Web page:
Anyway, for the next five miles I was able to stay ahead or at least even with the 3:00 pace group. However, I couldn't shake the fatigue that was becoming overwhelming. At mile 18 the 3:00 pace group started to slowly separate from me and I could not muster a response. I knew at this moment what lay ahead for me - a slow fade and then a rapid crash. This was the point where I considered dropping out. If I did that I would be treating this race as a long training run and then sign up for a "revenge marathon" in November. However, I decided that I really didn't want to run another marathon in 2016 so therefore I might as well finish. So, I pulled way back on the pace in order to see if I could at least salvage the last 8.2 miles by not crawling to the finish.
The final miles were a slow fade into oblivion and I actually switched to a run/walk in the final four miles make sure I could keep moving and not prolong the agony by totally flaming out and having to stop completely. As I crested the hill on Roosevelt Rd. I spotted the famous guy who always runs marathons dressed as Minnie Mouse. I tried to catch up to him so at least my finish line photo would include him, but I couldn't quite catch him. Within the last 100 yards, my right arm and right side started going numb, but I was still able to raise my arm for my photo. I crossed the line and was mercifully finished!
|Happy to be done!|
Second half split: 1:41:38 (7:45/mile)
Analysis: My official time was a 3:11:03 for an official pace of 7:18/mile. My Garmin shows that I ran 26.58 miles for a 7:11/mile pace average. It was my fourth best showing at the Chicago Marathon (out of six). I BQ'd by 13+ minutes, which means I'm pretty much assured of getting into the 2018 race if I so choose. I re-qualified for the 2017 Chicago Marathon next year, but also I'm still a legacy finisher and I can run Chicago without qualifying for the next four years!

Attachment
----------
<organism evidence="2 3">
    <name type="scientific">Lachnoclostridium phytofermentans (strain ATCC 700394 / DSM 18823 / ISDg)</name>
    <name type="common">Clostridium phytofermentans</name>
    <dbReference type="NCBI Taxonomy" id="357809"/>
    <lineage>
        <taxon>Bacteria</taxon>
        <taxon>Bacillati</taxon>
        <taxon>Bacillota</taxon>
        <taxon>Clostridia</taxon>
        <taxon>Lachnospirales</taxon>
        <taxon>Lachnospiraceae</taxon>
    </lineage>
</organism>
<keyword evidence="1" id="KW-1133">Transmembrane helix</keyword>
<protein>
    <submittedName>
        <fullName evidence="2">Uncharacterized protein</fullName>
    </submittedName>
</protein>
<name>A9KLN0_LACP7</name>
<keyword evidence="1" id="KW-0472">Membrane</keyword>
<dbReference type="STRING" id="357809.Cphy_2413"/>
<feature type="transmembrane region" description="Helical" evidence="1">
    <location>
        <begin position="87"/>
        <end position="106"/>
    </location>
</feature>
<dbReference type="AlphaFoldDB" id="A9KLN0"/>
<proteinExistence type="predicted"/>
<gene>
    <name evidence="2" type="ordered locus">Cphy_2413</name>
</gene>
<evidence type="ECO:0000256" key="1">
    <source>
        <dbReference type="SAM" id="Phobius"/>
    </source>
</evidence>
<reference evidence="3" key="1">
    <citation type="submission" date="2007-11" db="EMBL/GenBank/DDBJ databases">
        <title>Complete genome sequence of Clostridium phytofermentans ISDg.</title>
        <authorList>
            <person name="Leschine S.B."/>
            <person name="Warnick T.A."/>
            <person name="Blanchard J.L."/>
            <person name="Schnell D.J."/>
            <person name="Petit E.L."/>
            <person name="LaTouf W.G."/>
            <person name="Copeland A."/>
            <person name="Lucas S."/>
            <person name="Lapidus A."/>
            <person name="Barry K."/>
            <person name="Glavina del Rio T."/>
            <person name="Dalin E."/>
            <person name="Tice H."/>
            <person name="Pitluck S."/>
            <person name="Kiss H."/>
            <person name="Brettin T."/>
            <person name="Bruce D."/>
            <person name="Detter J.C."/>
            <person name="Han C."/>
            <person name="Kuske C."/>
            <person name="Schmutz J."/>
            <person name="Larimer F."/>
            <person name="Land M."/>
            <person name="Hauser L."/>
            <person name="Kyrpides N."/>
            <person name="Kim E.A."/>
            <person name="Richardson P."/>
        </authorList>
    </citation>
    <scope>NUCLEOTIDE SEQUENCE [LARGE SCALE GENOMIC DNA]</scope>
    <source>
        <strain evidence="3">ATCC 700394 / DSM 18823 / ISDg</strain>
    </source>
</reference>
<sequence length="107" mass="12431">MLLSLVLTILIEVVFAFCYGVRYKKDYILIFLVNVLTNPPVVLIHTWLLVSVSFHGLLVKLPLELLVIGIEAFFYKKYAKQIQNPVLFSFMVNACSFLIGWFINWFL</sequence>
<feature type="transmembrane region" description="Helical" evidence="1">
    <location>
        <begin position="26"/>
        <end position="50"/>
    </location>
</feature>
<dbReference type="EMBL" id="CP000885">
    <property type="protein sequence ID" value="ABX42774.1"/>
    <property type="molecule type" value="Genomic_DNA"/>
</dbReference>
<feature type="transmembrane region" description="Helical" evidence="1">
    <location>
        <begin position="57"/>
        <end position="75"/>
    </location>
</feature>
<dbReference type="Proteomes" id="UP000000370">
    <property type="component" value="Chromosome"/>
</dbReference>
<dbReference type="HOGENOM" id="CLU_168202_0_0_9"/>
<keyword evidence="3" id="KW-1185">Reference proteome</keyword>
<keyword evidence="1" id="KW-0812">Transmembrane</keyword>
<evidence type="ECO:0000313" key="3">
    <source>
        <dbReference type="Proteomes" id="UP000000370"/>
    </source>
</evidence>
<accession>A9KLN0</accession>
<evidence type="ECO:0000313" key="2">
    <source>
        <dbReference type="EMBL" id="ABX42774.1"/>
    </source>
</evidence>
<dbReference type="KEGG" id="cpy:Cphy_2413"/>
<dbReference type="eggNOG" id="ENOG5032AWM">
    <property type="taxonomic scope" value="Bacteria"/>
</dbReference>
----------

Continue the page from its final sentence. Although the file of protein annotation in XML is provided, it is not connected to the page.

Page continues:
After drinking water, a Gatorade shake and passing on the Goose Island, I headed over to the Balbo Hospitality tent, where I grabbed a bowl of chicken soup and sat down for a half hour. Then I made my way over to the massage tent and got a wonderful massage which helped at least temporarily with the soreness. I changed clothes, grabbed a ham on pretzel sandwich from the buffet and walked the mile and a half trek back through the race crowds to the Weathermark on south Michigan Ave.
Once at the bar, I met up with the BRC:
After chatting, laughing and discussing future races for a couple of hours, I said my goodbyes and walked back through the throngs down Michigan Avenue to the Red Line station at Roosevelt.
|At the Weathermark (src)|
Maybe in some future post I'll dissect what happened to me during the race. But, in any case I hesitate to call it "hitting the wall". I think all signs points to my not being fresh for the race, since mile 14 should never feel like mile 20 in a marathon unless you ran those 14 at half marathon pace! I am now in the midst of a two week break from all running. I'm catching up on my sleep, eating with abandon and taking care of other life things that I put on hold during marathon training. I won't start running again until I feel like it. No pressure, just rest and relaxation!